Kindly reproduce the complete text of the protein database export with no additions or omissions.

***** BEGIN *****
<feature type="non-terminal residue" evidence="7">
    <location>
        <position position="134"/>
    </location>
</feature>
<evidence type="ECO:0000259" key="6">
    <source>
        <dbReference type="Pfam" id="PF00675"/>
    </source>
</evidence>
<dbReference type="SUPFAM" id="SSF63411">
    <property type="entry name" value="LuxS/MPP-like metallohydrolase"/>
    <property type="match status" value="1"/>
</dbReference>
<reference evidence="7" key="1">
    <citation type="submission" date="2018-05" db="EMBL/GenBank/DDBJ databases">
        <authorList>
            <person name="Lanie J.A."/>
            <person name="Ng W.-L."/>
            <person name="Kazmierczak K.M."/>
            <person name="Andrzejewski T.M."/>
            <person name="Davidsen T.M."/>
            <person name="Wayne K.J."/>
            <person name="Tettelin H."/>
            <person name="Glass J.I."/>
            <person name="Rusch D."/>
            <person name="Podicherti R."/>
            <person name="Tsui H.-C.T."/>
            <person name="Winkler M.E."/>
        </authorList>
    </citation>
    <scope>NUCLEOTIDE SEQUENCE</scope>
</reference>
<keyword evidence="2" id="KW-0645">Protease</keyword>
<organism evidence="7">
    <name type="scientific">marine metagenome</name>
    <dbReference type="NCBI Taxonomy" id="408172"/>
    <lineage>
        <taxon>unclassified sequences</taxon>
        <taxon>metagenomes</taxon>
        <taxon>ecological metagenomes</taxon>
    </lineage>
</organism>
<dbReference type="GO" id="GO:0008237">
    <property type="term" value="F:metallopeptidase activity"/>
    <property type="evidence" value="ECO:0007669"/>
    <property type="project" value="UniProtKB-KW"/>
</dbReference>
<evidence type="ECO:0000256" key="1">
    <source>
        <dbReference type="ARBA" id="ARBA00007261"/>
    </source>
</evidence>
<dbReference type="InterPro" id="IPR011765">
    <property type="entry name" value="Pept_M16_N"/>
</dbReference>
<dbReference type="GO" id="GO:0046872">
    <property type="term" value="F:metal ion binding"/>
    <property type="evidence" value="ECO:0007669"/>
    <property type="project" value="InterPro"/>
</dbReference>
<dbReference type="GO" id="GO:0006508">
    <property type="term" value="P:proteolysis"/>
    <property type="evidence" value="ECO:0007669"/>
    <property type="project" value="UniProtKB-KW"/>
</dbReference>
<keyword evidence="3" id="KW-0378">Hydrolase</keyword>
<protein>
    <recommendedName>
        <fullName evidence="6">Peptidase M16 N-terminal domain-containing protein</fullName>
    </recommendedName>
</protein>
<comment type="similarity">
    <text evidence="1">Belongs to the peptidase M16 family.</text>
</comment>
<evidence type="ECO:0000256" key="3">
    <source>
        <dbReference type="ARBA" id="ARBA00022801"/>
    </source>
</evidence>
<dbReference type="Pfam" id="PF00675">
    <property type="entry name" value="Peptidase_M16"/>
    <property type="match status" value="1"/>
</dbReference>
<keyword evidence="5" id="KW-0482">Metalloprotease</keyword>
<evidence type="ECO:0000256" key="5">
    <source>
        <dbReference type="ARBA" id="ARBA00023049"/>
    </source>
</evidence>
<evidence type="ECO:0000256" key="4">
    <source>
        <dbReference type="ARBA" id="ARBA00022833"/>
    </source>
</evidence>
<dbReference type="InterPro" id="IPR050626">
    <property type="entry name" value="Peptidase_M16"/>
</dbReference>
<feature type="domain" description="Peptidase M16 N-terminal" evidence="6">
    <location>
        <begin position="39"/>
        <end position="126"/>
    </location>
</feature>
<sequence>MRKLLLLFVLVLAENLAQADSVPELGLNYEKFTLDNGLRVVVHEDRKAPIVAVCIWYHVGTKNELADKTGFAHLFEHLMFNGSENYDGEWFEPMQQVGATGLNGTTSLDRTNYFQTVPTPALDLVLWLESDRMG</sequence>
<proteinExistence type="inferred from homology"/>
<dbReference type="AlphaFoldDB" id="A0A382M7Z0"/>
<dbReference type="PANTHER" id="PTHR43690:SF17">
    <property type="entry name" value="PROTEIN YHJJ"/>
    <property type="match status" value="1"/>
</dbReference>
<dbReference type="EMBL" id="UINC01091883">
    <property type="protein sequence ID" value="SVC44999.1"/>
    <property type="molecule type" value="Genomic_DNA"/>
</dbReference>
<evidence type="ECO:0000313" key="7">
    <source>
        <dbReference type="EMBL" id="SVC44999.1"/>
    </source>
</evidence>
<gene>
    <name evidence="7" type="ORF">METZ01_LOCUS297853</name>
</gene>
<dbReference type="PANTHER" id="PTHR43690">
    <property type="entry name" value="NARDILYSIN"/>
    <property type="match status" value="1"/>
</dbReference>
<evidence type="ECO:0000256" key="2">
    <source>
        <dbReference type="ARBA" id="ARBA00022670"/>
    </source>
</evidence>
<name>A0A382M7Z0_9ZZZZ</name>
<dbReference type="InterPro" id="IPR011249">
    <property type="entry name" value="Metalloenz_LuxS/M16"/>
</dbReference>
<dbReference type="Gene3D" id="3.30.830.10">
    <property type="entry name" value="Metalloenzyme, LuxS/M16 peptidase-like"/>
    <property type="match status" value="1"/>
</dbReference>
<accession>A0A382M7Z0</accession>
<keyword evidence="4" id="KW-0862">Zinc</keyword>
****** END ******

<feature type="non-terminal residue" evidence="7">
    <location>
        <position position="134"/>
    </location>
</feature>
<evidence type="ECO:0000259" key="6">
    <source>
        <dbReference type="Pfam" id="PF00675"/>
    </source>
</evidence>
<dbReference type="SUPFAM" id="SSF63411">
    <property type="entry name" value="LuxS/MPP-like metallohydrolase"/>
    <property type="match status" value="1"/>
</dbReference>
<reference evidence="7" key="1">
    <citation type="submission" date="2018-05" db="EMBL/GenBank/DDBJ databases">
        <authorList>
            <person name="Lanie J.A."/>
            <person name="Ng W.-L."/>
            <person name="Kazmierczak K.M."/>
            <person name="Andrzejewski T.M."/>
            <person name="Davidsen T.M."/>
            <person name="Wayne K.J."/>
            <person name="Tettelin H."/>
            <person name="Glass J.I."/>
            <person name="Rusch D."/>
            <person name="Podicherti R."/>
            <person name="Tsui H.-C.T."/>
            <person name="Winkler M.E."/>
        </authorList>
    </citation>
    <scope>NUCLEOTIDE SEQUENCE</scope>
</reference>
<keyword evidence="2" id="KW-0645">Protease</keyword>
<organism evidence="7">
    <name type="scientific">marine metagenome</name>
    <dbReference type="NCBI Taxonomy" id="408172"/>
    <lineage>
        <taxon>unclassified sequences</taxon>
        <taxon>metagenomes</taxon>
        <taxon>ecological metagenomes</taxon>
    </lineage>
</organism>
<dbReference type="GO" id="GO:0008237">
    <property type="term" value="F:metallopeptidase activity"/>
    <property type="evidence" value="ECO:0007669"/>
    <property type="project" value="UniProtKB-KW"/>
</dbReference>
<evidence type="ECO:0000256" key="1">
    <source>
        <dbReference type="ARBA" id="ARBA00007261"/>
    </source>
</evidence>
<dbReference type="InterPro" id="IPR011765">
    <property type="entry name" value="Pept_M16_N"/>
</dbReference>
<dbReference type="GO" id="GO:0046872">
    <property type="term" value="F:metal ion binding"/>
    <property type="evidence" value="ECO:0007669"/>
    <property type="project" value="InterPro"/>
</dbReference>
<dbReference type="GO" id="GO:0006508">
    <property type="term" value="P:proteolysis"/>
    <property type="evidence" value="ECO:0007669"/>
    <property type="project" value="UniProtKB-KW"/>
</dbReference>
<keyword evidence="3" id="KW-0378">Hydrolase</keyword>
<protein>
    <recommendedName>
        <fullName evidence="6">Peptidase M16 N-terminal domain-containing protein</fullName>
    </recommendedName>
</protein>
<comment type="similarity">
    <text evidence="1">Belongs to the peptidase M16 family.</text>
</comment>
<evidence type="ECO:0000256" key="3">
    <source>
        <dbReference type="ARBA" id="ARBA00022801"/>
    </source>
</evidence>
<dbReference type="Pfam" id="PF00675">
    <property type="entry name" value="Peptidase_M16"/>
    <property type="match status" value="1"/>
</dbReference>
<keyword evidence="5" id="KW-0482">Metalloprotease</keyword>
<evidence type="ECO:0000256" key="5">
    <source>
        <dbReference type="ARBA" id="ARBA00023049"/>
    </source>
</evidence>
<evidence type="ECO:0000256" key="4">
    <source>
        <dbReference type="ARBA" id="ARBA00022833"/>
    </source>
</evidence>
<dbReference type="InterPro" id="IPR050626">
    <property type="entry name" value="Peptidase_M16"/>
</dbReference>
<feature type="domain" description="Peptidase M16 N-terminal" evidence="6">
    <location>
        <begin position="39"/>
        <end position="126"/>
    </location>
</feature>
<sequence>MRKLLLLFVLVLAENLAQADSVPELGLNYEKFTLDNGLRVVVHEDRKAPIVAVCIWYHVGTKNELADKTGFAHLFEHLMFNGSENYDGEWFEPMQQVGATGLNGTTSLDRTNYFQTVPTPALDLVLWLESDRMG</sequence>
<proteinExistence type="inferred from homology"/>
<dbReference type="AlphaFoldDB" id="A0A382M7Z0"/>
<dbReference type="PANTHER" id="PTHR43690:SF17">
    <property type="entry name" value="PROTEIN YHJJ"/>
    <property type="match status" value="1"/>
</dbReference>
<dbReference type="EMBL" id="UINC01091883">
    <property type="protein sequence ID" value="SVC44999.1"/>
    <property type="molecule type" value="Genomic_DNA"/>
</dbReference>
<evidence type="ECO:0000313" key="7">
    <source>
        <dbReference type="EMBL" id="SVC44999.1"/>
    </source>
</evidence>
<gene>
    <name evidence="7" type="ORF">METZ01_LOCUS297853</name>
</gene>
<dbReference type="PANTHER" id="PTHR43690">
    <property type="entry name" value="NARDILYSIN"/>
    <property type="match status" value="1"/>
</dbReference>
<evidence type="ECO:0000256" key="2">
    <source>
        <dbReference type="ARBA" id="ARBA00022670"/>
    </source>
</evidence>
<name>A0A382M7Z0_9ZZZZ</name>
<dbReference type="InterPro" id="IPR011249">
    <property type="entry name" value="Metalloenz_LuxS/M16"/>
</dbReference>
<dbReference type="Gene3D" id="3.30.830.10">
    <property type="entry name" value="Metalloenzyme, LuxS/M16 peptidase-like"/>
    <property type="match status" value="1"/>
</dbReference>
<accession>A0A382M7Z0</accession>
<keyword evidence="4" id="KW-0862">Zinc</keyword>